When lead times were months out for acrylic and polycarbonate clear barriers, Palram Americas Inc. converted a foam PVC production line to produce a new transparent PVC sheet that could also slow the spread of the deadly coronavirus.
The Lehigh Valley, Pa.-based subsidiary of Palram Industries invested in blending and process equipment to make its Palclear IND-brand sheets in a variety of thicknesses to meet new and immediate needs for protective barriers.
The company also increased production of its Palsun-brand PC products.
Grocery stores, pharmacies, home improvement retailers, meat processing plants and transit authorities all over the world had just put a big dent in the global supply of clear sheet. They urgently needed virus-blocking barriers and face shields to protect their workforces thrust onto the front lines of the fast-spreading respiratory illness.
When it came time to reopen other phases of the economy, dentist offices, restaurants, libraries and hair salons took similar steps. And then the schools and universities began looking to the industry to help them return to classrooms in the fall.
The performance plastics sector found itself scrambling to add capacity and supply products. Both Henagar, Ala.-based Polymer Industries and Vycom Plastics, a subsidiary of Azek Co., which didn't produce see-through materials, also brought up lines to produce clear sheet.
The rapid response of clear sheet producers and fabricators to the pandemic resulted in new products for doctors to examine patients, stylists to cut hair, nail technicians to give manicures, families to hug loved ones in nursing homes, golfers to share carts and the list goes on.
"It's really a credit to our industry and our distributors that they recognized a need and came up with products to meet the particular applications," said Craig Saunders, president of the International Association of Plastics Distribution and director of supplier relations and logistics for Irving, Texas-based North American Plastics.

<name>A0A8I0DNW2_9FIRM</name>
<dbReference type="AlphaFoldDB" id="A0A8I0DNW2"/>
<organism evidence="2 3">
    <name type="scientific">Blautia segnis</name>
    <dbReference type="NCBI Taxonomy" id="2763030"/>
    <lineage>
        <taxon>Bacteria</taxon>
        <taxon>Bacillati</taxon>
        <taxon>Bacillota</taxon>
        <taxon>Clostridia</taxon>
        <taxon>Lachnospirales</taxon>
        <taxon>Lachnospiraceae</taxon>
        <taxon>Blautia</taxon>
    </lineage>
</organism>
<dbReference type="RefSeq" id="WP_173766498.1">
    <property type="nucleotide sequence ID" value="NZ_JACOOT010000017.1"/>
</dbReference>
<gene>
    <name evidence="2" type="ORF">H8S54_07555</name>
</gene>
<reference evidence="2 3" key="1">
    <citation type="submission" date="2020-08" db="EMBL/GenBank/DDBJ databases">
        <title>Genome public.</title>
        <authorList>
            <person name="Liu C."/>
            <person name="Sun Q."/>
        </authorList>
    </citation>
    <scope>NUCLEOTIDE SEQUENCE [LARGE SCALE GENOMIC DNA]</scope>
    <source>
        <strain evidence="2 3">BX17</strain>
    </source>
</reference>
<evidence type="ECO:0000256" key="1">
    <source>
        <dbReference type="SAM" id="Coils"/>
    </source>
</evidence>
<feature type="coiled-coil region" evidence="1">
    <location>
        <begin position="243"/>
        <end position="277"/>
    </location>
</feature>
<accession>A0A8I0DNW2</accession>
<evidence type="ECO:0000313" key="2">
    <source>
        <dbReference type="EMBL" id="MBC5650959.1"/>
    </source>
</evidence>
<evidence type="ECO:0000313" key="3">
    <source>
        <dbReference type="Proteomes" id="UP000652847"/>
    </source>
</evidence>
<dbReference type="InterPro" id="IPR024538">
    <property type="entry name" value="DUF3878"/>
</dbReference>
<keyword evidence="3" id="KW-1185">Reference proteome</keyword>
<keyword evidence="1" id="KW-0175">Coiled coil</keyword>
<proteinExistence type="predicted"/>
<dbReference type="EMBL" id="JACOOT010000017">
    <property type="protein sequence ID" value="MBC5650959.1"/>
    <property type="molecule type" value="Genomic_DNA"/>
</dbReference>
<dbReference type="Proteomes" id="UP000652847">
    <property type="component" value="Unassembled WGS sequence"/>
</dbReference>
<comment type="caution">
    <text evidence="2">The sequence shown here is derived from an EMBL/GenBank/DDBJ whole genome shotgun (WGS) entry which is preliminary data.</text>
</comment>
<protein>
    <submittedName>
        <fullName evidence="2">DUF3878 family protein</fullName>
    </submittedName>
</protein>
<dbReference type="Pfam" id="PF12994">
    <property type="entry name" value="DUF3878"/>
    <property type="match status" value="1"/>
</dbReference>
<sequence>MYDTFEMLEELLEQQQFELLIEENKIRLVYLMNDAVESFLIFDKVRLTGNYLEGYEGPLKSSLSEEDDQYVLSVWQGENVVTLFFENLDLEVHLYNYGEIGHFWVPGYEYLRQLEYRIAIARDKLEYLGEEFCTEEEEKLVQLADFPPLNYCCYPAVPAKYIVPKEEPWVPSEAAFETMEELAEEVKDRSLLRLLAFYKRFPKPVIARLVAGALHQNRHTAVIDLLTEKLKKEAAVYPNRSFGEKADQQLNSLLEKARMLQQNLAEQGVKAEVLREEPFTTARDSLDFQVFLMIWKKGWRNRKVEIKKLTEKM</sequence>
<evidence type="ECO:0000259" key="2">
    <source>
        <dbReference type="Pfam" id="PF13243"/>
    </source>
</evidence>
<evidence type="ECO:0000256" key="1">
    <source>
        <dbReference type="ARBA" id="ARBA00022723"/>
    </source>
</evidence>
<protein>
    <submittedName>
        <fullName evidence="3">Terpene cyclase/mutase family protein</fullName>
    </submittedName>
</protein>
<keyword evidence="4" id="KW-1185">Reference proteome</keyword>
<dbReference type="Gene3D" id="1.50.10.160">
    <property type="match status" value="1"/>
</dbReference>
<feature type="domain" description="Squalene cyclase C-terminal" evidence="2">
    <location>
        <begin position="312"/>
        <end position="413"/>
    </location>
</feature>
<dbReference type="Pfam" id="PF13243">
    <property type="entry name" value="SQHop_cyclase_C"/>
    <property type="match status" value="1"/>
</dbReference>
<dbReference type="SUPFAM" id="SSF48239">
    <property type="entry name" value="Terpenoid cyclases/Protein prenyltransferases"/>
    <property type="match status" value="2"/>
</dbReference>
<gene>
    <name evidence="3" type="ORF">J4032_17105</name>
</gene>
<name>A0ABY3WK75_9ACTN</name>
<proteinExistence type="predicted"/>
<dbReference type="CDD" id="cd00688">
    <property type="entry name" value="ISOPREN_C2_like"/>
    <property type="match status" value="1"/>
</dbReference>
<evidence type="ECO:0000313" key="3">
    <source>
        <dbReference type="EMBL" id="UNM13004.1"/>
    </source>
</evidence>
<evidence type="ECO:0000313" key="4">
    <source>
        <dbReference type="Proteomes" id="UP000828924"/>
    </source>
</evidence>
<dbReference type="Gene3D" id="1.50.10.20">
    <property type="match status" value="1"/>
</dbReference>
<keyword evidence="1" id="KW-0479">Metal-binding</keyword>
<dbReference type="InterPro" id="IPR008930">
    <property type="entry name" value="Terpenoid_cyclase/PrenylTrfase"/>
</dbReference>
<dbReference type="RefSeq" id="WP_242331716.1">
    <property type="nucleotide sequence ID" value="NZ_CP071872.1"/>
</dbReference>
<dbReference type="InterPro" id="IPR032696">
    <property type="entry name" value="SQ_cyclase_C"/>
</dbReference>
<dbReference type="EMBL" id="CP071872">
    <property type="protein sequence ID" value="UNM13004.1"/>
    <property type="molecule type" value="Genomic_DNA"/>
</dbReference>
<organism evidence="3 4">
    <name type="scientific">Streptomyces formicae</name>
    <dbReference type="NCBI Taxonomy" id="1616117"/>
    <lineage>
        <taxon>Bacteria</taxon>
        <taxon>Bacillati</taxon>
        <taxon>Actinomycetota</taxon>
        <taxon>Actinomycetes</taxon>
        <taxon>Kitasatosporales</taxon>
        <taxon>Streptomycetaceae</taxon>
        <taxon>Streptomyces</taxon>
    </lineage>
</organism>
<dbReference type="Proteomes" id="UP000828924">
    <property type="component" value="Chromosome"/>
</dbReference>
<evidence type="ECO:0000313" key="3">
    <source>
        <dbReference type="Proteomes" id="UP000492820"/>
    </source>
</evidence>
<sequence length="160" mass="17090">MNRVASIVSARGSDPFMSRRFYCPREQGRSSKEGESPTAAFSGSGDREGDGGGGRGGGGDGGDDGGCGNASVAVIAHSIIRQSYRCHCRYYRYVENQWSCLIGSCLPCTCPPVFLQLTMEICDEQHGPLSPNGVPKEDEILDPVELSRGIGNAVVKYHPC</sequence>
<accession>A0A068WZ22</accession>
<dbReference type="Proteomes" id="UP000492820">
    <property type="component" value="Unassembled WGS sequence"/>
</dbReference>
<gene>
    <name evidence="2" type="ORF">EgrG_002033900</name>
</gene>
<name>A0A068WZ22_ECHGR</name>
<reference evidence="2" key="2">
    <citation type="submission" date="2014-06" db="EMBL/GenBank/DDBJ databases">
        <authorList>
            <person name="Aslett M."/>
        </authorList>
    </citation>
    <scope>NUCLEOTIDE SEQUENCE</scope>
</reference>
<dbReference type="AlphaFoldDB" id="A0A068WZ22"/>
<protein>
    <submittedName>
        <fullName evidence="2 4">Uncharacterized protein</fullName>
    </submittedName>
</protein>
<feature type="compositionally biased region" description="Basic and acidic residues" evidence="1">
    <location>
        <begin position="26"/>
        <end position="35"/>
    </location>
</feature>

"The end user may not have known what they really needed, but the people in our industry identified it and came up with a lot of creative solutions to provide barriers and protection for different industries," he said in a phone interview.
For example, Palram says its Palclear IND clear sheet is an excellent alternative to other materials, and unlike acrylic, it is shatter-proof, won't craze with repeated sanitation, is self-extinguishing and offers a long life cycle.
Palram also introduced Palclad Pro HYG wall covering, which it describes as silver ion-infused, antimicrobial panels that improve bacterial and viral infection control. The company says that in clinical testing, the panels destroyed up to 99.9 percent of pathogens on their surfaces within 24 hours.
Palram typically manufactures semifinished extruded thermoplastic sheets, panel systems and finished products for the construction, architectural design, advertising, agricultural, glazing, fabrication and transportation industries. But now it has a new "fighting COVID-19" product line of PC and PVC protective barriers — clear, translucent and opaque — face shields, sneeze guards, antimicrobial walls and interlocking PVC panels.
As an essential manufacturer, Palram continues to be a key player in the protection materials supply chain throughout the pandemic, Daniel Rustin, industrial plastics division business unit manager, told Plastics News.
"On one hand, some elements of our day to day have become more challenging. Customers need product faster than ever before, sales reps are traveling less and trade shows are either totally canceled or virtual," Rustin said. "On the other hand, the Palram team has adapted extremely well to the circumstances, and we've come to embrace our role as an essential company who really makes a difference in the fight against COVID-19. We've seen increased productivity, a work mentality shift from traditional approaches to more digital-savvy strategies and a morale boost among our employees who are proud to see the positive impacts that our products are making throughout the world."